Review: Parliament Square @ Bush Theatre

One morning, Kat gets up early, leaves her husband and young daughter behind, and boards a train to London, resolved to a drastic act. She is on her way to Parliament Square, where she will tip a can of petrol over herself and set herself alight, hoping to send a message – something needs to change.

02-RET-Parliment-Square-Esther-Smith-Kat-Photo-Richard-Davenport-2000x1334(photos: The Other Richard)

Even though the play’s run at the Bush has finished, in the interest of not completely spoiling it, I won’t detail the aftermath of Kat’s decision – I will only say that it is touching, captivating and unpredictable. As the consequences of her actions spiral and the years pass, the audience realises that the all the tension leading up to that fateful moment in Parliament Square was just the beginning.


The production is imaginatively and highly effectively directed by Jude Christian, who previously directed another fascinating mother-daughter relationship in Bodies at the Royal Court. Situations difficult to portray, such as the passing of time or the burning of a body, are brought to life through excellent lighting and sound design, as well as tightly choreographed scene changes and overlappings of text. Design and direction are utterly absorbing overall, and the minimal set allows the committed performances of the ensemble cast, led by an impressively believable Esther Smith as Kat, to shine. Lois Chimimba, always a strong presence, is full of youthful energy as both the voice in Kat’s head and later, her now-teenage daughter Jo.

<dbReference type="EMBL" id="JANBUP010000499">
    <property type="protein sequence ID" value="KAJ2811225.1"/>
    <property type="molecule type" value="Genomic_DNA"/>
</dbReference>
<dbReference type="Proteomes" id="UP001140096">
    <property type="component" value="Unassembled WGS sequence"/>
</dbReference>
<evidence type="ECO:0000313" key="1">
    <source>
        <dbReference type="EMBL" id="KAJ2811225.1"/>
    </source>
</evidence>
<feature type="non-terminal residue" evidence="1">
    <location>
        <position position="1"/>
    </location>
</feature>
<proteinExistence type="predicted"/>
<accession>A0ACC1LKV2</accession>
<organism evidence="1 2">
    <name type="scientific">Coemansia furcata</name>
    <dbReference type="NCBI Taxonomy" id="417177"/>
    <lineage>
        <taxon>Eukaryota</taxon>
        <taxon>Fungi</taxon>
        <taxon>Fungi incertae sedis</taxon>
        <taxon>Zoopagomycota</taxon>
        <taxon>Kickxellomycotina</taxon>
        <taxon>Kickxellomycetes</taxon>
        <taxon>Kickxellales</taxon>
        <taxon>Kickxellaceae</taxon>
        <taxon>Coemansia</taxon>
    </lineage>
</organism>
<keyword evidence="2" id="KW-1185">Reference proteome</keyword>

Parliament Square is affecting and thought-provoking, and covers an impressive amount of ground in its slim hour and twenty minutes – I’d barely finished my pint by the end! Many questions are thrown to the audience member – Was Kat right to do what she did? Would I ever be brave enough to do such a thing? Is it possible for us to affect change in an unforgiving and hopeless-seeming world? The play’s flaws, such as the vagueness of Kat’s dissatisfaction with the state of the world, and the inevitably unsatisfying ending, were forgotten by myself and my companion once our wide-eyed, fervent post-show discussion began.


Parliament Square played at Bush Theatre until 6th January 2017. For more information, click here.


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